Posted in An ideal environment, An ideal society, tagged austria-hungary, Austrian empire, china, cold war, Copenhagen, czarism, democracy, global warming, green china, marxism, russian empire on December 18, 2009|
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Here’s the link to the guardian’s coverage of China’s stymieing of the Copenhagen summit. We had all been focused on the oil petrosaurs in the Republican camp. When George W was replaced by Obama, it was like the clouds parted, and suddenly… there was another big wall of clouds. China and the American republicans, between them, then, are the single biggest threat to the planet – ensuring that there is a real danger that the average temperature of the earth will go above 2 degrees C (that is, over 4 degrees F) over the 1990s average (let alone the preindustrial average, which was .7 degrees C colder than the 1990s average). But for a little while here, we have a window, when the republicans’ power is temporarily reduced, and there is a chance that we can get something serious done. That is, were China not the enormous problem that it will undoubtedly continue to be. Why is China such a problem? Well… in some ways the answer is obvious: it’s a totalitarian state. But how, exactly does this work? The analogy with Austria-Hungary, which together with the Czarist Russian empire was the main instigator of World War I, is striking…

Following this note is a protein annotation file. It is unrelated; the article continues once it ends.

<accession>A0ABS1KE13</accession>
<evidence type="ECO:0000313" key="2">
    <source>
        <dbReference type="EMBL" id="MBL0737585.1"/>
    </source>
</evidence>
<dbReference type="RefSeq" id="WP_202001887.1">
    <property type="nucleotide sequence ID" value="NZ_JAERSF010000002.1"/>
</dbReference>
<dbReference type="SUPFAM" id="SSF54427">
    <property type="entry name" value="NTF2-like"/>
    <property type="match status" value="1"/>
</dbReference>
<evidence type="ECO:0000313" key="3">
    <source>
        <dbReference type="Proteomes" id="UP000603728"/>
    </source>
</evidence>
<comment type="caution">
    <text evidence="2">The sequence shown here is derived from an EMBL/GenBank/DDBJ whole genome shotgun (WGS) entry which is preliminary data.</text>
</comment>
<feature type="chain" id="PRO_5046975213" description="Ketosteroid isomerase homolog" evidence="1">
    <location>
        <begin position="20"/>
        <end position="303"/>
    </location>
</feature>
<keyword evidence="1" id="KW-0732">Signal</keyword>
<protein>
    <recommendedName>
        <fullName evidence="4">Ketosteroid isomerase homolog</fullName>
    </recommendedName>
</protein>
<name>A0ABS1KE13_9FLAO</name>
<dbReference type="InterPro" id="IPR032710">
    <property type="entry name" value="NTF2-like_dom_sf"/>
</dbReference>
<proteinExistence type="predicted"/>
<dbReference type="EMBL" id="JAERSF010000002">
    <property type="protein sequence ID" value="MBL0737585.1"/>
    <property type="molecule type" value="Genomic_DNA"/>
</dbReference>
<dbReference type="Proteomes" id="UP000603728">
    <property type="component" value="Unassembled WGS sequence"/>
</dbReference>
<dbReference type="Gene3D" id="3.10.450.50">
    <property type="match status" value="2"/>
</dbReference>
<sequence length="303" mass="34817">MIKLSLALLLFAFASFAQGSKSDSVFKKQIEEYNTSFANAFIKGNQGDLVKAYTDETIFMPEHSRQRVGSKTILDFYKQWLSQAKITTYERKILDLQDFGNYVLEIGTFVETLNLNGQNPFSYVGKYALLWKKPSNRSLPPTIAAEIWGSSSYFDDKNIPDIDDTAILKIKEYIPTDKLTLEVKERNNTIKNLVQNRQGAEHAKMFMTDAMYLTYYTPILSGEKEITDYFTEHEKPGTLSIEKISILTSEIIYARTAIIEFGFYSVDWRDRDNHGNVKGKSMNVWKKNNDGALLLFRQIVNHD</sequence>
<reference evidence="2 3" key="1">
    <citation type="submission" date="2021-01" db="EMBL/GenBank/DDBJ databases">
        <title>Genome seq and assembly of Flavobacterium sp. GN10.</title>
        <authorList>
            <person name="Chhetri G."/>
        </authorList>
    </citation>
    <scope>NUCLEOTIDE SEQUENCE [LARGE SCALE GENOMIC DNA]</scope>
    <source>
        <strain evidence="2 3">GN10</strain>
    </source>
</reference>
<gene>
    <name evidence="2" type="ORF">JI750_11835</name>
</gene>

Everyone knows something about World War II, or at least, we think we do, largely because it was the first major war in which the movie camera was developed to the extent that footage from it is widely available. And, of course, the Nazis were so wondefully, resolutely evil, so as to make great bad guys; and, let us not forget, also so European, that portraying them as badguys does not set off any of our modern political correctness-o-meters (and while I agree with the ideas in principle, as a means to correct centuries-old bias vs. non-Europeans–it’s important to remember that the Germans are getting the rap for being the world’s worst badguys, when, in fact, many Asian and African regimes, and some South American ones, have been just as evil in terms of people killed per capita, or in the brutality of the murdering. Why don’t we see extensive footage every week on how evil the Cambodians were under Pol Pot, or how brutal the Japanese were to the Chinese? (more…)
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Posted in About academia, In defence of the arts, tagged climate change denial, conservatism, conservative, liberal, liberty university, peer-review, professoriate, scientists, televangelists on December 8, 2009|
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During the surge of rightism which occurred in the wake of the Iraq invasion, when the opinions of the right-wing talking heads became, for a little while, mainstream opinion, you may remember that they began campaigns against ‘left wing professors’ who allegedly were pumping the country’s innocent college students full of all-but-marxist dogma, when all they really wanted was to go to class and get an education.